I’m a fan of fashion, and I’m a fan of the written word.

I can’t tell you just how much I’m looking forward to reading the winning entries when they are announced in the autumn. Go on, throw your hat into the ring, you know you want to!

Monday 22 April 2013

By Heart

I came across something potentially very interesting in the Sunday Times yesterday, and was then very badly let down by semantics. What’s more, I was let down very badly, by semantics, by a poet.

I don’t know about you, but I expect a good deal from poets and their work. Isn’t poetry the distillation of an idea into its purist form? Aren’t we supposed to learn more from a poem, and therefore a poet, and not less?

Andrew Motion, erstwhile Poet Laureate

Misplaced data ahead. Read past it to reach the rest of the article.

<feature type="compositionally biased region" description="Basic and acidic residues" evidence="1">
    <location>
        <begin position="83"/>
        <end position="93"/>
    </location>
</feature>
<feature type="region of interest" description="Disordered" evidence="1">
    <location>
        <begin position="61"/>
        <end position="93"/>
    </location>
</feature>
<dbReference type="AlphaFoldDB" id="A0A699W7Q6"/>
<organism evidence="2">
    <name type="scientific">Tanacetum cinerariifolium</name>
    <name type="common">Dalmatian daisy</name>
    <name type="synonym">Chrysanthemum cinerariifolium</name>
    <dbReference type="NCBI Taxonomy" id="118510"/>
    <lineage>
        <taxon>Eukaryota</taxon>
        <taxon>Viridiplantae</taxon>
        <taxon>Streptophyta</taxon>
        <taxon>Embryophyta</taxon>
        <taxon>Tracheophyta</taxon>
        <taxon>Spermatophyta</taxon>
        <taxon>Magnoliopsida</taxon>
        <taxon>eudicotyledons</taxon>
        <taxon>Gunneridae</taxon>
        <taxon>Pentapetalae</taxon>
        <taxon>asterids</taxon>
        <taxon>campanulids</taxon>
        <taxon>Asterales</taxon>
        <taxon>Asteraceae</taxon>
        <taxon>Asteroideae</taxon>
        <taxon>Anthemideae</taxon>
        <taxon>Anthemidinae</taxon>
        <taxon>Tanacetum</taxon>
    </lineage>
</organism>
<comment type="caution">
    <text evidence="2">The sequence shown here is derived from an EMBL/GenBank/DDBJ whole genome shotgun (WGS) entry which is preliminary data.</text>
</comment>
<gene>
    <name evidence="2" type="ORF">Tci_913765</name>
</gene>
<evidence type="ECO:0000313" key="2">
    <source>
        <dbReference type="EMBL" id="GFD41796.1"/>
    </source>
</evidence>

Andrew Motion, our former Poet Laureate, which, it turns out, isn’t the job for life that I always believe it to be, inaugurated a prize for poetry in our schools, and spent half a million quid of taxpayers money running and paying for it.

I have no problem with that. In fact, with only that information to hand, I’d be cheering. Spending money on education - tick. Spending money on poetry - tick. Spending money directly on kids - tick. Spending money on a prize that kids are allowed to compete for - tick.

Then everybody’s expectations began to lower all over the place.

To begin with, not one of the fourteen to eighteen year olds involved was expected to write any poetry. So, nobody was creating anything, which seemed like a missed opportunity to me. This was a prize for secondary school kids and they weren’t asked to make something, which I thought was a terrible shame. 

These kids were, however, asked to learn something. Well... Huzzah!